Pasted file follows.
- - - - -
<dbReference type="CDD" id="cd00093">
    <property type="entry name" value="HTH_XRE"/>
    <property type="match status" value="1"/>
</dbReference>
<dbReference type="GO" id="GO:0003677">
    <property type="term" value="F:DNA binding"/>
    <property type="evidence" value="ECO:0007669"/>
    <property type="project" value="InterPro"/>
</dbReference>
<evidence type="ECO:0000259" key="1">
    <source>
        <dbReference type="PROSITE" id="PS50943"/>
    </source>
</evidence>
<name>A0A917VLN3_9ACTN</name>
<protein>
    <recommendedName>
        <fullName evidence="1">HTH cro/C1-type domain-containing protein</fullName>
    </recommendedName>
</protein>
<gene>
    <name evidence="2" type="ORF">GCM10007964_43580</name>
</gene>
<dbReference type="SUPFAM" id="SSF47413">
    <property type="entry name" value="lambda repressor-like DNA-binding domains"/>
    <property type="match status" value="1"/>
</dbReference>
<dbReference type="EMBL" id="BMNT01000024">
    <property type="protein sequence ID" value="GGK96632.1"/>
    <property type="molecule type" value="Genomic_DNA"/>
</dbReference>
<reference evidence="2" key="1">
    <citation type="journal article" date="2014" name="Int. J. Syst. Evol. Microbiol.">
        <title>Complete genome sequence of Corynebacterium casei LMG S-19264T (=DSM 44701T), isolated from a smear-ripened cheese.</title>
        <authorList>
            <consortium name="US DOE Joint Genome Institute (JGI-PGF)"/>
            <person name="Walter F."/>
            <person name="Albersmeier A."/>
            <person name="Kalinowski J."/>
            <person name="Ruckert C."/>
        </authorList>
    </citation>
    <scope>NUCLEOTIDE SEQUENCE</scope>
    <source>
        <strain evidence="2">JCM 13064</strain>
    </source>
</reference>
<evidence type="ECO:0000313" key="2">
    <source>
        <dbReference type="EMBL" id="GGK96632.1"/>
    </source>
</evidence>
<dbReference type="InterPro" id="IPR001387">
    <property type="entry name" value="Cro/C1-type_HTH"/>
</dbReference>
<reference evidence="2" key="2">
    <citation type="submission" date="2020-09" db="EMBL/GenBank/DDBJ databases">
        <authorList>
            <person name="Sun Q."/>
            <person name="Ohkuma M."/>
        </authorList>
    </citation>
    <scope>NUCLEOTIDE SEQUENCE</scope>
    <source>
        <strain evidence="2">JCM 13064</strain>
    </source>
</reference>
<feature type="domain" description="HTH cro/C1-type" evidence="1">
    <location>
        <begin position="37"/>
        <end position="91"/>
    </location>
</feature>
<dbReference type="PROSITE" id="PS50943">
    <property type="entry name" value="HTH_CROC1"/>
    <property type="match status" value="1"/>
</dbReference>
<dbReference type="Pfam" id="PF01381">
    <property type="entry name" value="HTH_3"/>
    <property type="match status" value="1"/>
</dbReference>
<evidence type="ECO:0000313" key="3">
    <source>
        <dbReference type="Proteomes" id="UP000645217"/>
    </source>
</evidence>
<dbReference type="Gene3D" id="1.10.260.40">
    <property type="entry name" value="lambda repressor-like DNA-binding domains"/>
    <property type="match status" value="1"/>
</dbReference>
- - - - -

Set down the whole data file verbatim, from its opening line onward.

<dbReference type="CDD" id="cd00093">
    <property type="entry name" value="HTH_XRE"/>
    <property type="match status" value="1"/>
</dbReference>
<dbReference type="GO" id="GO:0003677">
    <property type="term" value="F:DNA binding"/>
    <property type="evidence" value="ECO:0007669"/>
    <property type="project" value="InterPro"/>
</dbReference>
<evidence type="ECO:0000259" key="1">
    <source>
        <dbReference type="PROSITE" id="PS50943"/>
    </source>
</evidence>
<name>A0A917VLN3_9ACTN</name>
<protein>
    <recommendedName>
        <fullName evidence="1">HTH cro/C1-type domain-containing protein</fullName>
    </recommendedName>
</protein>
<gene>
    <name evidence="2" type="ORF">GCM10007964_43580</name>
</gene>
<dbReference type="SUPFAM" id="SSF47413">
    <property type="entry name" value="lambda repressor-like DNA-binding domains"/>
    <property type="match status" value="1"/>
</dbReference>
<dbReference type="EMBL" id="BMNT01000024">
    <property type="protein sequence ID" value="GGK96632.1"/>
    <property type="molecule type" value="Genomic_DNA"/>
</dbReference>
<reference evidence="2" key="1">
    <citation type="journal article" date="2014" name="Int. J. Syst. Evol. Microbiol.">
        <title>Complete genome sequence of Corynebacterium casei LMG S-19264T (=DSM 44701T), isolated from a smear-ripened cheese.</title>
        <authorList>
            <consortium name="US DOE Joint Genome Institute (JGI-PGF)"/>
            <person name="Walter F."/>
            <person name="Albersmeier A."/>
            <person name="Kalinowski J."/>
            <person name="Ruckert C."/>
        </authorList>
    </citation>
    <scope>NUCLEOTIDE SEQUENCE</scope>
    <source>
        <strain evidence="2">JCM 13064</strain>
    </source>
</reference>
<evidence type="ECO:0000313" key="2">
    <source>
        <dbReference type="EMBL" id="GGK96632.1"/>
    </source>
</evidence>
<dbReference type="InterPro" id="IPR001387">
    <property type="entry name" value="Cro/C1-type_HTH"/>
</dbReference>
<reference evidence="2" key="2">
    <citation type="submission" date="2020-09" db="EMBL/GenBank/DDBJ databases">
        <authorList>
            <person name="Sun Q."/>
            <person name="Ohkuma M."/>
        </authorList>
    </citation>
    <scope>NUCLEOTIDE SEQUENCE</scope>
    <source>
        <strain evidence="2">JCM 13064</strain>
    </source>
</reference>
<feature type="domain" description="HTH cro/C1-type" evidence="1">
    <location>
        <begin position="37"/>
        <end position="91"/>
    </location>
</feature>
<dbReference type="PROSITE" id="PS50943">
    <property type="entry name" value="HTH_CROC1"/>
    <property type="match status" value="1"/>
</dbReference>
<dbReference type="Pfam" id="PF01381">
    <property type="entry name" value="HTH_3"/>
    <property type="match status" value="1"/>
</dbReference>
<evidence type="ECO:0000313" key="3">
    <source>
        <dbReference type="Proteomes" id="UP000645217"/>
    </source>
</evidence>
<dbReference type="Gene3D" id="1.10.260.40">
    <property type="entry name" value="lambda repressor-like DNA-binding domains"/>
    <property type="match status" value="1"/>
</dbReference>